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Title: Effect of infant cereals on zinc and copper absorption during weaning

Abstract

Zinc and copper absorption from five infant cereal products mixed with water, human milk, or cow's milk was measured using an in vivo absorption model (rat pup) involving gastric intubation of extrinsically radiolabeled diets. Whole-body copper 64 uptake, nine hours after intubation, ranged from 14% to 31% of the dose given for the different cereal combinations. The resultant bioavailability of copper from human milk-cereal combinations (23% to 26%) was significantly lower than that from human milk alone (38%). Whole-body zinc 65 uptake, nine hours after intubation, ranged from 13% to 54% of the dose given for the different cereal combinations. These values were significantly lower than the whole-body zinc 65 uptake from milk alone (61%). Zinc availability was lower (13% to 25%) from dry cereal combinations that contained phytic acid (oatmeal and high-protein varieties) compared with the ready-to-serve cereal-fruit combinations (24% to 54%). The highest zinc uptake (37% to 54%) was from rice-fruit combinations that do not contain phytic acid. We estimated the amounts of zinc and copper that would be absorbed from these cereal products and speculated on the potential impact of these foods on the weaning infant's zinc and copper nutriture. Depending on the feeding practices employed duringmore » the weaning period, it is apparent that infant cereals may compromise utilization of zinc and copper from milk diets during weaning.« less

Authors:
; ;
Publication Date:
Research Org.:
Univ. of California, Davis
OSTI Identifier:
6017445
Resource Type:
Journal Article
Journal Name:
Am. J. Dis. Child.; (United States)
Additional Journal Information:
Journal Volume: 141:10
Country of Publication:
United States
Language:
English
Subject:
63 RADIATION, THERMAL, AND OTHER ENVIRON. POLLUTANT EFFECTS ON LIVING ORGS. AND BIOL. MAT.; 59 BASIC BIOLOGICAL SCIENCES; COPPER; INTESTINAL ABSORPTION; METABOLISM; ZINC; BIOLOGICAL AVAILABILITY; BIOLOGICAL MODELS; CATTLE; CEREALS; COPPER 64; MAN; MILK; NUTRIENTS; PHYTIC ACID; RATS; TRACER TECHNIQUES; ZINC 65; ABSORPTION; ANIMALS; BETA DECAY RADIOISOTOPES; BETA-MINUS DECAY RADIOISOTOPES; BETA-PLUS DECAY RADIOISOTOPES; BIOLOGICAL MATERIALS; BODY FLUIDS; COPPER ISOTOPES; DAYS LIVING RADIOISOTOPES; DOMESTIC ANIMALS; ELECTRON CAPTURE RADIOISOTOPES; ELEMENTS; ESTERS; EVEN-ODD NUCLEI; FOOD; GRASS; HOURS LIVING RADIOISOTOPES; INTERMEDIATE MASS NUCLEI; ISOTOPE APPLICATIONS; ISOTOPES; MAMMALS; MATERIALS; METALS; NUCLEI; ODD-ODD NUCLEI; ORGANIC ACIDS; ORGANIC COMPOUNDS; ORGANIC PHOSPHORUS COMPOUNDS; PHOSPHORIC ACID ESTERS; PLANTS; PRIMATES; RADIOISOTOPES; RODENTS; RUMINANTS; TRANSITION ELEMENTS; UPTAKE; VERTEBRATES; ZINC ISOTOPES; 560300* - Chemicals Metabolism & Toxicology; 550501 - Metabolism- Tracer Techniques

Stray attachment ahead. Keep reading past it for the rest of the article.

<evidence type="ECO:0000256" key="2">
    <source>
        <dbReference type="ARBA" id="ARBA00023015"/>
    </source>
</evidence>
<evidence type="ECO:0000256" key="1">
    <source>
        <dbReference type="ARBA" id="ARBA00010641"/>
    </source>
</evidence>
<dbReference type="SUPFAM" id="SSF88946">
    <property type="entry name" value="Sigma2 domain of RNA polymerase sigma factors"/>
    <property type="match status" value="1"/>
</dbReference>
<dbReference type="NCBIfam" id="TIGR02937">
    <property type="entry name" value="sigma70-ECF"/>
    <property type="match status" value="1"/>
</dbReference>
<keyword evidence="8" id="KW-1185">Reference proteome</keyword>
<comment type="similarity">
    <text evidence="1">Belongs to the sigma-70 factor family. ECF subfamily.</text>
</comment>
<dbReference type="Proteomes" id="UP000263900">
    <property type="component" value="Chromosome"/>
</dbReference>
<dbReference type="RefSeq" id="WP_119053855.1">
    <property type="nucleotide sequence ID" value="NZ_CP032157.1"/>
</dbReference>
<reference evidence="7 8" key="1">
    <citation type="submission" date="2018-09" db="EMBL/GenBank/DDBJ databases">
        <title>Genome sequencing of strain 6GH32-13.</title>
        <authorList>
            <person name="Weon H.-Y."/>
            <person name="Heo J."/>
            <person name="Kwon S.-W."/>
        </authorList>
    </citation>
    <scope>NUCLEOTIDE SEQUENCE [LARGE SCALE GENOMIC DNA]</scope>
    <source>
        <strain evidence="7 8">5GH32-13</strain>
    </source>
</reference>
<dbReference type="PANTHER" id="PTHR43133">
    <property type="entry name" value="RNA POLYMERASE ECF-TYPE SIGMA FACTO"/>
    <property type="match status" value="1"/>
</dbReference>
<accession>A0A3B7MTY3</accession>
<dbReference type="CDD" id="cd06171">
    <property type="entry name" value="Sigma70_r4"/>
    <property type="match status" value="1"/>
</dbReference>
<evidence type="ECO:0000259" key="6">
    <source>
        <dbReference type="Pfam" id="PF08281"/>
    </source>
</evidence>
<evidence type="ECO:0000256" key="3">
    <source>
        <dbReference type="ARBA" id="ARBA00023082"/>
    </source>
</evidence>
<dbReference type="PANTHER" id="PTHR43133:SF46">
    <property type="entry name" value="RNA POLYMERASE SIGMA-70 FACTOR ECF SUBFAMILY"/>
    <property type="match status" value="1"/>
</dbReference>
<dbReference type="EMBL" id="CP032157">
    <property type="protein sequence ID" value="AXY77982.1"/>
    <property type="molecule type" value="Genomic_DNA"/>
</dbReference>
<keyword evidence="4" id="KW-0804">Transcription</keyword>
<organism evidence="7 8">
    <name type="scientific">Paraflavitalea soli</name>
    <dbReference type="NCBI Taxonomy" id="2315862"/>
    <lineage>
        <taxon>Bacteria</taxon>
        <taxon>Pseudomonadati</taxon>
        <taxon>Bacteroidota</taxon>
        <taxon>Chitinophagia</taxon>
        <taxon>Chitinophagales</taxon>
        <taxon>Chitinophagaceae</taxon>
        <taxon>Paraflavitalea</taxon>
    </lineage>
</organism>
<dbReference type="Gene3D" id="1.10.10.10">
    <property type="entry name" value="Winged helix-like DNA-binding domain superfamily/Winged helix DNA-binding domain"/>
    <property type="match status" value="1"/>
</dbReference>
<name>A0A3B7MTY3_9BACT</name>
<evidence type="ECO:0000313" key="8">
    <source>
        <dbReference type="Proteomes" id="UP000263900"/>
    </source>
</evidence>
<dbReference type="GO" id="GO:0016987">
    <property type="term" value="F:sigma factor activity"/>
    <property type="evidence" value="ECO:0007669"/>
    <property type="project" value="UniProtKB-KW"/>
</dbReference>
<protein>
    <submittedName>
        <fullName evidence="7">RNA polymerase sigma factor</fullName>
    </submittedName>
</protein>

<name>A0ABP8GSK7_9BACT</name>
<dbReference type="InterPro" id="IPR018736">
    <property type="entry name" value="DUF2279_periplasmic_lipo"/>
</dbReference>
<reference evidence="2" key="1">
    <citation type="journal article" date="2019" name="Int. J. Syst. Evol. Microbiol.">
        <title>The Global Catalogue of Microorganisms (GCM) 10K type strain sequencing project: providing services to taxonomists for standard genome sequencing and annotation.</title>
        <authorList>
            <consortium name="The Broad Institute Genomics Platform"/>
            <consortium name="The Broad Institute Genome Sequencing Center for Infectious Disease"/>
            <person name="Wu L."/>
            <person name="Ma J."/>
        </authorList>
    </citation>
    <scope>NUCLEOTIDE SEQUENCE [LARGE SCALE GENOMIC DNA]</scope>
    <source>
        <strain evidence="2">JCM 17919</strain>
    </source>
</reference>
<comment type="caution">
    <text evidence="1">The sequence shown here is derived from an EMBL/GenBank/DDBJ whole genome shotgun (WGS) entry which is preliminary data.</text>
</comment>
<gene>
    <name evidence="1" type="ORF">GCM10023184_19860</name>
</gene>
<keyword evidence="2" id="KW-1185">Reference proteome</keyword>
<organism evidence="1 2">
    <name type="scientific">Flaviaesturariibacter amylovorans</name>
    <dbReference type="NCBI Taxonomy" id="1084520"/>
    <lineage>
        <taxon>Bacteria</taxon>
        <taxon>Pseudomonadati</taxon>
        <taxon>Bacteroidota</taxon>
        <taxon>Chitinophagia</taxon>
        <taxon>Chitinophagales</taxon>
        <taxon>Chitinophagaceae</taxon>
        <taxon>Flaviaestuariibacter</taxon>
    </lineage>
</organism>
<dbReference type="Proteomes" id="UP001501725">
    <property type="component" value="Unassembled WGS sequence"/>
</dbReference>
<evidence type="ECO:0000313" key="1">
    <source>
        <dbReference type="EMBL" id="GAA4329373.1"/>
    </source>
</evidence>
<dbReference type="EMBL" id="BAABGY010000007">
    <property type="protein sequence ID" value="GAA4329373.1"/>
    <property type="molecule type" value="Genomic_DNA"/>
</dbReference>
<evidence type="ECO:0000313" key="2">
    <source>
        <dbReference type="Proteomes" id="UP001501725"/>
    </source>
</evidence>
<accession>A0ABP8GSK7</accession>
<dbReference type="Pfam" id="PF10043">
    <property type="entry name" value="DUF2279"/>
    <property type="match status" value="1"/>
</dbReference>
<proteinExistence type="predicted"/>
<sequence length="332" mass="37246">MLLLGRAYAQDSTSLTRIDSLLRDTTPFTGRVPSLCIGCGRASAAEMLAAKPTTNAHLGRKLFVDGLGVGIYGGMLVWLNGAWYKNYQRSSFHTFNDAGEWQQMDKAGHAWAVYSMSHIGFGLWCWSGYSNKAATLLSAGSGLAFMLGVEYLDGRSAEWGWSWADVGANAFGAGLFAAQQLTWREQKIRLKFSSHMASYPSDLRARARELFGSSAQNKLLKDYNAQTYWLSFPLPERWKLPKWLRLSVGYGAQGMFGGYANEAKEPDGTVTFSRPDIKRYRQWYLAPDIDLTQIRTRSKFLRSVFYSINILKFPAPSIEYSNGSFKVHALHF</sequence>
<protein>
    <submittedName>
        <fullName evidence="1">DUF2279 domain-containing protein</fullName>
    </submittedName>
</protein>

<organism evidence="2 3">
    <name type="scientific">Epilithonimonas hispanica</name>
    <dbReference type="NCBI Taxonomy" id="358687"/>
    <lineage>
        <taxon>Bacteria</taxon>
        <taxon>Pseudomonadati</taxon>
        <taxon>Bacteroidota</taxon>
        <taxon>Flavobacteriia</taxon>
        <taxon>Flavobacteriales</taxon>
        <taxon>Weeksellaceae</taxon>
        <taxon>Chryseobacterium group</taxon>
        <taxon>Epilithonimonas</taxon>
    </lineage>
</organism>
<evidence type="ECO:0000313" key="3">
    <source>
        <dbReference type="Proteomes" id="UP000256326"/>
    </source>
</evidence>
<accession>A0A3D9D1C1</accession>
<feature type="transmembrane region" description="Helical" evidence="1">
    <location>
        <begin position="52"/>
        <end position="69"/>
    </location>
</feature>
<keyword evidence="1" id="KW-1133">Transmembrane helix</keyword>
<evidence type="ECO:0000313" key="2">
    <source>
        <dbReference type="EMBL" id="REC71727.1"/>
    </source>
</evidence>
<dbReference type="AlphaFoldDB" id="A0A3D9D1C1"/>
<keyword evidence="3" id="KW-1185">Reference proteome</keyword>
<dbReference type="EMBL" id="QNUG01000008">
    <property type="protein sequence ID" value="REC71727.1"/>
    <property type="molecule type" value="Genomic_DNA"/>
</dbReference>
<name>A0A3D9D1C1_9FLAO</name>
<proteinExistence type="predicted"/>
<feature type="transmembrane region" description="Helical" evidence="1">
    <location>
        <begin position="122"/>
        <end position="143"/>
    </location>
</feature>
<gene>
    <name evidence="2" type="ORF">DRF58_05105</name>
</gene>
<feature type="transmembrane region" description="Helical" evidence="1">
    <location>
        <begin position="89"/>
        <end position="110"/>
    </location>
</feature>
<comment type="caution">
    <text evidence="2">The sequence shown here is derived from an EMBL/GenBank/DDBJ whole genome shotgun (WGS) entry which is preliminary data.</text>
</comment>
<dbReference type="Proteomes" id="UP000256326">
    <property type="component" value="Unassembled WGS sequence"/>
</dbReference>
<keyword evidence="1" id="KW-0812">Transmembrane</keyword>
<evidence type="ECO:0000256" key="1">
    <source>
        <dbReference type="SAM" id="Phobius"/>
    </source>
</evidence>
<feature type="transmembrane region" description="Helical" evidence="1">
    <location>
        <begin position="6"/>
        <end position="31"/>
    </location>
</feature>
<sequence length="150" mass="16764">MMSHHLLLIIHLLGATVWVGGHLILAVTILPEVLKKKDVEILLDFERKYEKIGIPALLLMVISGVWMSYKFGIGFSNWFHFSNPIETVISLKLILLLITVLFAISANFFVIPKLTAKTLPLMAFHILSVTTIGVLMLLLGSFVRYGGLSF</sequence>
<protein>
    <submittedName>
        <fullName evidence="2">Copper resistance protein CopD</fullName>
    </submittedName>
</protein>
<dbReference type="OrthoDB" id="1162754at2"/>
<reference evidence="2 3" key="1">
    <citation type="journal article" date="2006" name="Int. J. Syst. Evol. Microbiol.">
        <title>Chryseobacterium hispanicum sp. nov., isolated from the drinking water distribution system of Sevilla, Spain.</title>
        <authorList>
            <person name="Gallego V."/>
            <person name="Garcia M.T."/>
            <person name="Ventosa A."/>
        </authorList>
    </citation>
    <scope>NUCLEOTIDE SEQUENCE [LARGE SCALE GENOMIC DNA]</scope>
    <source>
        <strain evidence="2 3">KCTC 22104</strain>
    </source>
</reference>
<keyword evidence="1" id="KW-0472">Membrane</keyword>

Citation Formats

Bell, J G, Keen, C L, and Loennerdal, B. Effect of infant cereals on zinc and copper absorption during weaning. United States: N. p., 1987. Web. doi:10.1001/archpedi.1987.04460100106041.
Bell, J G, Keen, C L, & Loennerdal, B. Effect of infant cereals on zinc and copper absorption during weaning. United States. https://doi.org/10.1001/archpedi.1987.04460100106041
Bell, J G, Keen, C L, and Loennerdal, B. Thu . "Effect of infant cereals on zinc and copper absorption during weaning". United States. https://doi.org/10.1001/archpedi.1987.04460100106041.
@article{osti_6017445,
title = {Effect of infant cereals on zinc and copper absorption during weaning},
author = {Bell, J G and Keen, C L and Loennerdal, B},
abstractNote = {Zinc and copper absorption from five infant cereal products mixed with water, human milk, or cow's milk was measured using an in vivo absorption model (rat pup) involving gastric intubation of extrinsically radiolabeled diets. Whole-body copper 64 uptake, nine hours after intubation, ranged from 14% to 31% of the dose given for the different cereal combinations. The resultant bioavailability of copper from human milk-cereal combinations (23% to 26%) was significantly lower than that from human milk alone (38%). Whole-body zinc 65 uptake, nine hours after intubation, ranged from 13% to 54% of the dose given for the different cereal combinations. These values were significantly lower than the whole-body zinc 65 uptake from milk alone (61%). Zinc availability was lower (13% to 25%) from dry cereal combinations that contained phytic acid (oatmeal and high-protein varieties) compared with the ready-to-serve cereal-fruit combinations (24% to 54%). The highest zinc uptake (37% to 54%) was from rice-fruit combinations that do not contain phytic acid. We estimated the amounts of zinc and copper that would be absorbed from these cereal products and speculated on the potential impact of these foods on the weaning infant's zinc and copper nutriture. Depending on the feeding practices employed during the weaning period, it is apparent that infant cereals may compromise utilization of zinc and copper from milk diets during weaning.},
doi = {10.1001/archpedi.1987.04460100106041},
url = {https://www.osti.gov/biblio/6017445}, journal = {Am. J. Dis. Child.; (United States)},
number = ,
volume = 141:10,
place = {United States},
year = {1987},
month = {10}
}